Know the lingo of unexpected home-selling fees
A whole glossary’s worth of terms and fees — many of which you’re not likely to expect — add to the unfamiliarity and complexity of the home-selling process. You’ll feel better prepared if you are aware of from the outset of unexpected fees and what they really mean.
Fees You’ll Probably Have to Pay
- Transfer Tax: These taxes — only applicable in certain states — are imposed on the transfer of property titles.
- Property taxes: Depending on the closing date, you may have to pay off property taxes. Sellers are only responsible for paying property taxes when they owned the home.
- Mortgage balance: Before the sale goes though, you’ll have to pay off the remainder of the mortgage. This all happens simultaneously during what’s called a pay-off. The title company will order a payoff from the mortgage company.
- Title and escrow fees: The fee paid to the title company, escrow company or attorney for orchestrating the closing. An escrow is a third party that holds money until the transaction is complete.
Fees You May Have to Pay
- Courier fees: You may need a courier to send a loan payoff to a lender.
- Broker’s fee: If your realtor works with a broker, you may have to pay a broker’s fee too.
- Estoppel letter: This is a legal document issued by a homeowner’s association (HOA) detailing any outstanding balances the homeowner has on the property. You can try asking the HOA to waive this fee.
- Recording fees: A recording fee is a fee a government agency charges to register a real estate sale and make it a matter of public record.
- Mobile notary: After the lender has delivered the full and complete paperwork, a mobile notary may have to verify that all the documents have been signed by the appropriate parties. This usually costs $100 to $200 according to Walsh.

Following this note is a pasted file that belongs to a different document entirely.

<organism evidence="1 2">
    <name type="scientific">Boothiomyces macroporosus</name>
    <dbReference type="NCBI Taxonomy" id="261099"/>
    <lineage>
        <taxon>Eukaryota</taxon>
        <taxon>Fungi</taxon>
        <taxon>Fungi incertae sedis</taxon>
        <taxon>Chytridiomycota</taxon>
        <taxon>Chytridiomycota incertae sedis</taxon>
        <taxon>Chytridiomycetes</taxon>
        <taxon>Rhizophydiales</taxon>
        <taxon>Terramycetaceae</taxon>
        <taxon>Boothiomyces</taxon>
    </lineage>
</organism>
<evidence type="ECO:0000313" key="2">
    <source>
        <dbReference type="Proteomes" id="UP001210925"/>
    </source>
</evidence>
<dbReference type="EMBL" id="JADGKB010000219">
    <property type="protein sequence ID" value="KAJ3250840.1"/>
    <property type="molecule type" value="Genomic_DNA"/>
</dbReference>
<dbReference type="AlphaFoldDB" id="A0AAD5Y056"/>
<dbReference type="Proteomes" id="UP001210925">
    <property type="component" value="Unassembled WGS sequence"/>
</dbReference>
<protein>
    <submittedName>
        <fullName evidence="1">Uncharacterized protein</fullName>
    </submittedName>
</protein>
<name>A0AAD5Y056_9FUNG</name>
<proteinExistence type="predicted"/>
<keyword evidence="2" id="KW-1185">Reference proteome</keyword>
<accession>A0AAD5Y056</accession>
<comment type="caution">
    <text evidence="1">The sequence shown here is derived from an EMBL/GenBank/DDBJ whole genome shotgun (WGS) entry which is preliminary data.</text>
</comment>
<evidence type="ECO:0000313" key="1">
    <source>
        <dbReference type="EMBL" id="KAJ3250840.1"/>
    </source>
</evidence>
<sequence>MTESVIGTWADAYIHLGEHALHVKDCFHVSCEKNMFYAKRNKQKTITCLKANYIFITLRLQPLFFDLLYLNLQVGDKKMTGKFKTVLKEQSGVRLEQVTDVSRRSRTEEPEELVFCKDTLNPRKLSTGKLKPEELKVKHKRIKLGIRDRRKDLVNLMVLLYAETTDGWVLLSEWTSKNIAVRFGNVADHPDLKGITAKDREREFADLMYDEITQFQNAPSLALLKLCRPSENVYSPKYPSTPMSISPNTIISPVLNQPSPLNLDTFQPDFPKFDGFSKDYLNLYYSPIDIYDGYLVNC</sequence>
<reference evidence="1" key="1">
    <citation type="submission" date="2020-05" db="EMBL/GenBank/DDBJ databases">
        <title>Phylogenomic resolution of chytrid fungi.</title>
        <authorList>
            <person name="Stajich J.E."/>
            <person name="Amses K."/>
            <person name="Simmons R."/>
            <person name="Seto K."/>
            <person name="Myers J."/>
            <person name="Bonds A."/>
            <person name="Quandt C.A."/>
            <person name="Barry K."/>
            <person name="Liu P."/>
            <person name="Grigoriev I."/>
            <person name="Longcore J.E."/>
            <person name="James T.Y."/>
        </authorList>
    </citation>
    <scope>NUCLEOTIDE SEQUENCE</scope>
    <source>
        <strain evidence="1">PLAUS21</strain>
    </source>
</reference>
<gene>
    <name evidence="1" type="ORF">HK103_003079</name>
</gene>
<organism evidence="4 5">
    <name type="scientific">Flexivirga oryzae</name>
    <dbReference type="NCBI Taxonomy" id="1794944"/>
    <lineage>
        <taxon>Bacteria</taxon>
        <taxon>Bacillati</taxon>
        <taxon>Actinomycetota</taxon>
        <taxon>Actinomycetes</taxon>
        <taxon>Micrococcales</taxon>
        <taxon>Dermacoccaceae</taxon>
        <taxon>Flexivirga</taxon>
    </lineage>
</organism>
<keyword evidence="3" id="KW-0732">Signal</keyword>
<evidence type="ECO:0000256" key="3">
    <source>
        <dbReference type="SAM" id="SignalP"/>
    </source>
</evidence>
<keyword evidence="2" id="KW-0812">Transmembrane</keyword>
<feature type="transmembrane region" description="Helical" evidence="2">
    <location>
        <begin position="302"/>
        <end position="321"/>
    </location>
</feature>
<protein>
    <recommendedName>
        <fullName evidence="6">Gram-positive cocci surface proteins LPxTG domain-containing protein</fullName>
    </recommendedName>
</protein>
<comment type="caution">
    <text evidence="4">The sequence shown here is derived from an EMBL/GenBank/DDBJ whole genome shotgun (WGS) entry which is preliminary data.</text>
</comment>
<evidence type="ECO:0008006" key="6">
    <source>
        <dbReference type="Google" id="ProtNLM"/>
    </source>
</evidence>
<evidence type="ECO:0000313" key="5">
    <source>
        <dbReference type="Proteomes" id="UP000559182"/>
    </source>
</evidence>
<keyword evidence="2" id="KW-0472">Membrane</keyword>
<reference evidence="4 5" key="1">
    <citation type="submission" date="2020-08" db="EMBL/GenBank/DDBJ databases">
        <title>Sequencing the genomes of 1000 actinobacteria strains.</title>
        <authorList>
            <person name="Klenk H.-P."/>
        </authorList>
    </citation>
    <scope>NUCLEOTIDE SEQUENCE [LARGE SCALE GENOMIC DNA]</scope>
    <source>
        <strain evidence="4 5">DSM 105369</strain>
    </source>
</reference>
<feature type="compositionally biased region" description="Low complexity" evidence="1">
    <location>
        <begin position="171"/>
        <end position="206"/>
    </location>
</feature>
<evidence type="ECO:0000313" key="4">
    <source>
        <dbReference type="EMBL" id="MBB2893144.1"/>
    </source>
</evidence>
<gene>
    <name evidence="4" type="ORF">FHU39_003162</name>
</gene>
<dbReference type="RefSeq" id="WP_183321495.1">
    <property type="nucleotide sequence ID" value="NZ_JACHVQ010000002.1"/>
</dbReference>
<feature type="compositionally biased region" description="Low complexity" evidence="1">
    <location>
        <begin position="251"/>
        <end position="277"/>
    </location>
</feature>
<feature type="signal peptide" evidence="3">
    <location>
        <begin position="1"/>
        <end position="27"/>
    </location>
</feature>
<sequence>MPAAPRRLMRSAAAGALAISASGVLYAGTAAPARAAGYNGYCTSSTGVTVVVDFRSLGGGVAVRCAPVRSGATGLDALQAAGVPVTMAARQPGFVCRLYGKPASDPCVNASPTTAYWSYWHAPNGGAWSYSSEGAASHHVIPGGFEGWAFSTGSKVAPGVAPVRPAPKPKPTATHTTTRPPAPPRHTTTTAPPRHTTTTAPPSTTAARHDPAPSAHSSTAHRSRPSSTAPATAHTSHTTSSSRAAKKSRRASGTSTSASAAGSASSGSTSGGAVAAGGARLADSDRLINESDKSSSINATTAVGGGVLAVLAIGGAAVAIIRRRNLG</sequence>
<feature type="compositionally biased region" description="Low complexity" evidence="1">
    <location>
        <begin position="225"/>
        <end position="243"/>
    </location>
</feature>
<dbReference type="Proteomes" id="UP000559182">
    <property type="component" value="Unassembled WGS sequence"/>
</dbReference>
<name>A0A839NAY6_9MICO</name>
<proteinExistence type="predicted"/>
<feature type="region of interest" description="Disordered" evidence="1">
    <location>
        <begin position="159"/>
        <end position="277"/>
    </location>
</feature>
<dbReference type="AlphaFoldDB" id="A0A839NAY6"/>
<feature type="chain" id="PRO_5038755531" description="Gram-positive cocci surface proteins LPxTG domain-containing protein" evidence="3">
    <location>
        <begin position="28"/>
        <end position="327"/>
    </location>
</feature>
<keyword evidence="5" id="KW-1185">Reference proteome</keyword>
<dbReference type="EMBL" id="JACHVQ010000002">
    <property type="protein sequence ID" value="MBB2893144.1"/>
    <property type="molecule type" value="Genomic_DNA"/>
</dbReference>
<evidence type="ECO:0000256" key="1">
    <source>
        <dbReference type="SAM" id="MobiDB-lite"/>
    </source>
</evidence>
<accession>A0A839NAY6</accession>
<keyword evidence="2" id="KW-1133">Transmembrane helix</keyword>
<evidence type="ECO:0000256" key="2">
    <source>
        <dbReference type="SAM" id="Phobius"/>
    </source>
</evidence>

- Title insurance: Title insurance verifies that the home is yours to sell. In some states, buyers pay title insurance costs. In others, sellers pay it. If you purchased a home within the last three to five years, there’s a chance you’ll receive a break on the cost of title insurance if you request a “reissue rate” — which is essentially a discount. Consult with an attorney to help determine your eligibility.
- Lawyer consultation fee: Some states — like New York — require an attorney during home selling.
How much are closing costs?
Closing costs for buyers vary considerably by state, but typically land within 2% and 5% of the total value of the home. On a $250,000 home, for example, this translates to roughly between $5,000 and $12,500. However, closing costs for sellers may end up being as high as 10% in total.
A large portion of this fee will no doubt be the sales commission you pay your real estate agent — which, it’s important to note, is not set in stone. You can try to negotiate a lower rate at your listing appointment, which ultimately could save you thousands of dollars. The best way to see if a realtor will lower his or her commission fee? Simply ask, suggests Realtor.com. If cost is an issue, interview a few realtors to see what percentage they quote you so you can get a good idea of what’s a fair and reasonable commission.
Before you ask, however, keep in mind your realtor will likely be splitting his or her commission with the buyer’s agent as well as a brokerage house. They also may be paying out of pocket for costs associated with marketing — professional pictures, advertisements, flyers or open house refreshments.
The dance, for you as the seller, is about achieving a balance that both secures the best possible rate for yourself while still holding out the promise of a commission large enough to entice an experienced, savvy realtor.